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SCOTTISH MARITIME MUSEUM CELEBRATES THE GOLDEN AGE OF STEAMBOATS & ‘GOING DOON THE WATTER’ IN NEW SUMMER EXHIBITION

The Scottish Maritime Museum celebrates the rise of Scotland’s seaside resorts and the golden era of steamboat travel ‘doon the watter’ in this year’s Summer exhibition, which opens tomorrow (Saturday 1 July).

‘Dream Destination’, which goes on show in the Museum’s Linthouse building on Irvine Harbourside, charts the growing popularity of sailing down the Clyde to Helensburgh, Gourock, Largs, Ayr, Millport, Dunoon and Rothesay for the day or a ‘staycation’ from the early 1900s.

The exhibition also delves into the rivalry between railway and steamship companies as they first worked together then competed for tourist income.

Highlights include scenic landscapes captured by the Scottish Colourists, railway posters and photographs drawn from the Museum’s national art collection.

The Museum will also run a series of exhibition events during the summer and ‘My Fantastic Ship’, a children’s art competition with winning entries going on display as part of the exhibition in September.

Exhibition events include ‘It was fine when it left us….’, a Titanic Discovery Family SessionWhite Star Line – The Beloved, the Damned and the Forgotten – an evening with cocktails/mocktails, a talk and exhibition viewing, both with local historian Bill Fitzpatrick as well as A Sailors Log – From Square Rigged Ships to Submarines. This evening talk and exhibition viewing will be led by the Scottish Maritime Museum Chair of Trustees Laurie Sinclair who will recall his Stevenston Grandfather’s maritime career.

Eva Bukowska, Exhibitions and Events Officer at the Scottish Maritime Museum, explains:

As more and more of us choose to holiday at home and explore the beautiful islands and mainland of Scotland, we thought it was the perfect time to display our fabulous collection of travel posters and paintings and explore the attractions of ‘going doon the watter’.

“It wasn’t always plain sailing and our exhibition uncovers the changing relationship between the railway and steamship companies as travel, once only accessible to the wealthy, came within reach for everyone.

“It is a fascinating story which visitors of all ages will enjoy.”

Dream Destination explores the burgeoning Scottish tourism industry during the Victorian era. At first, only the wealthy could afford to travel for pleasure. With the introduction of steamship and rail services at affordable prices, the western coast of Scotland became a dream destination within reach of those wanting to escape the city and their daily routine.

In Glasgow, workers escaped the factories and shipyards for a day on a Clyde steamer. Though the resorts, boats, and trains could be overcrowded, it was a refreshing alternative to the usual urban environment and became especially popular during the Glasgow Fair Weekend.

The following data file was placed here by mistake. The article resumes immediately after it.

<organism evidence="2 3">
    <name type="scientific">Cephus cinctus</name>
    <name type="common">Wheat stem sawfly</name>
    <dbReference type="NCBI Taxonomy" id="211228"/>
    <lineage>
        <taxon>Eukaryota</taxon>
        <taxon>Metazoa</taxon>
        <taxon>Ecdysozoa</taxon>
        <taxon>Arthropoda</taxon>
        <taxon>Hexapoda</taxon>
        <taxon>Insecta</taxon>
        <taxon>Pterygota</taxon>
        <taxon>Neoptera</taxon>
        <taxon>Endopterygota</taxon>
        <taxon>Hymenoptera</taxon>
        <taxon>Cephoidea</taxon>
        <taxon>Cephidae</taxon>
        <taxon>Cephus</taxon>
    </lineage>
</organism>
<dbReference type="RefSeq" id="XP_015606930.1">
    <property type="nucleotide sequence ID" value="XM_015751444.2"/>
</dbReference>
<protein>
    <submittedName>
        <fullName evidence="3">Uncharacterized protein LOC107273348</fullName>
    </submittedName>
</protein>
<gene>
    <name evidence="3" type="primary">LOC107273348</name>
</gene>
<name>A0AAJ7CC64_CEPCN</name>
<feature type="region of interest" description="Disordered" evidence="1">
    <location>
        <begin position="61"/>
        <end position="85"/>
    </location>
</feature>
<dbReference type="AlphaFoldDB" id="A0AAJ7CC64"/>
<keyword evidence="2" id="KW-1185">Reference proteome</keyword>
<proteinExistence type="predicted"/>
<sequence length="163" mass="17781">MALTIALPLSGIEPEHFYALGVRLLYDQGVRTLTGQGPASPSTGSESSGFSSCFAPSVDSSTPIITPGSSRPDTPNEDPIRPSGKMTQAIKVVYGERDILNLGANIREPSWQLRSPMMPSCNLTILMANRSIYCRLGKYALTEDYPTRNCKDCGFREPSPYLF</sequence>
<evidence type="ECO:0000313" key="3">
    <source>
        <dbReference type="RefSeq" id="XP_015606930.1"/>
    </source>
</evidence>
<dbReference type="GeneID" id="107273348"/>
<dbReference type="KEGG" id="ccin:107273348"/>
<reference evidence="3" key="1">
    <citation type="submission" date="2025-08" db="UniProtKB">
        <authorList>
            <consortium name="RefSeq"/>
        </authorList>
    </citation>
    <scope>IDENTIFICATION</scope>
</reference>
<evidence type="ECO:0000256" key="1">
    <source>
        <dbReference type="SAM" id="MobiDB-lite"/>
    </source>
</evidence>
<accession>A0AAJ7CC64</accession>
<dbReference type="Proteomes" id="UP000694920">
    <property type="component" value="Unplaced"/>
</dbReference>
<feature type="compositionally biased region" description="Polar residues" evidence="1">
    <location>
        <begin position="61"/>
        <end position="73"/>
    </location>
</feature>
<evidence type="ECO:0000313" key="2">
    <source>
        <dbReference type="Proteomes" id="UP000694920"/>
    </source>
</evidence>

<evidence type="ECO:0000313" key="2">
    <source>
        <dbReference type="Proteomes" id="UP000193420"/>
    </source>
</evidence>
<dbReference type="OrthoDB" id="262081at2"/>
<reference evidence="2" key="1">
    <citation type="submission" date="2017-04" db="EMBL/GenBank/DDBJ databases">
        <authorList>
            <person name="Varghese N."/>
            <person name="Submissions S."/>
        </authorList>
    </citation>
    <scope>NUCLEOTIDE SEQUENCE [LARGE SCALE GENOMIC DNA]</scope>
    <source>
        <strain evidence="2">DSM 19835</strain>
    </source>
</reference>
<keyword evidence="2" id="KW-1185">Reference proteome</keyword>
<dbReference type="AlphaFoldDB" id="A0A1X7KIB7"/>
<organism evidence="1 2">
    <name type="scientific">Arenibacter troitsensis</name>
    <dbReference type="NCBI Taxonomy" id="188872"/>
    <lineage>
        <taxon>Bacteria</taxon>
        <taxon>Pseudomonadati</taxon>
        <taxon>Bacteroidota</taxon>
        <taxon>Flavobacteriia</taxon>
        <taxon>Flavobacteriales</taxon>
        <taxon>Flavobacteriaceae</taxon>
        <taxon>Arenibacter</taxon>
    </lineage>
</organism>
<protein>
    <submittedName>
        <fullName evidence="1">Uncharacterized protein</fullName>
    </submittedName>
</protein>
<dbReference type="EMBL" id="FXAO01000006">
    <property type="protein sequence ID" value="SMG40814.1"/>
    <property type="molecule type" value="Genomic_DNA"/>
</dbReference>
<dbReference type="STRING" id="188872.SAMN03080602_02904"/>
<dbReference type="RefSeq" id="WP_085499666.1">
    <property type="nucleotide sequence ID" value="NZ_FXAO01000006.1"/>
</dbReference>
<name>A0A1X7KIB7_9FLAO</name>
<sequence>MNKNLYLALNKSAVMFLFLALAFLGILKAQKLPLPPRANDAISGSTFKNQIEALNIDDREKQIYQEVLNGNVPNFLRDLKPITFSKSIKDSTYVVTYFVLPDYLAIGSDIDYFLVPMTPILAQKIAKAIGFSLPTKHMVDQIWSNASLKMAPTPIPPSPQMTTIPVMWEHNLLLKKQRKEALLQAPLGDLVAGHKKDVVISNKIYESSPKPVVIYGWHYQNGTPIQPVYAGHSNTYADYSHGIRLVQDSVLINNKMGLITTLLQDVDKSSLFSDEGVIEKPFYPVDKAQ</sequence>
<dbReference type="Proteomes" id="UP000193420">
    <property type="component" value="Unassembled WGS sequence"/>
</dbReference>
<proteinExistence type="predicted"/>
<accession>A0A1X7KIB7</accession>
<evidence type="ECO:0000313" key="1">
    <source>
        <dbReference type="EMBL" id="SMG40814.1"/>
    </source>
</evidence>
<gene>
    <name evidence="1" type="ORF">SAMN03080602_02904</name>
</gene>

The new seaside resorts offered holidaymakers a wide variety of entertainment including outdoor swimming pools, cinemas, amusements and dance halls.

Onboard, the rail and steam companies worked hard to ensure the experience of the journey was equal to the destination. Passengers could expect well-stocked bars and silver service catering and, on the steamships, live bands and games.

At first the railway and steamship companies worked together. Train lines were extended with many terminating near local ports or famous lochs, making it easier for travellers to depart the steam trains for steamboats, taking them on to their holiday destination.

Glasgow and Greenock Railway were one of these companies, opening a new line along the south bank of the Clyde to meet up with ‘doon the watter ‘sailings. The trains terminated at Greenock’s Cathcart Street Station located only a few minutes’ walk from the town’s Steamboat Quay.

Co-operation sometimes stalled and, in some cases, the rail companies and steamship services competed. Frustrated with relying on independent steamboat operators pushed the Caledonian Railway Company, for example, to buy steamers and create the ‘Caledonian Steam Packet Company’. This became the Clyde’s most popular steamer company until steamships fell out of regular use with the arrival of turbine driven vessels and, eventually, ferries.

Dream Destination runs at the Scottish Maritime Museum until 1 October 2023.

More information about Dream Destination, the Summer Events Programme and ‘My Fantastic Ship’ children’s art competition can be found at:
www.scottishmaritimemuseum.org
Facebook/Twitter/Instagram @scotmaritime 

Issued on behalf of the Scottish Maritime Museum by
Joanna Harrison, Mobile: 07884 187404

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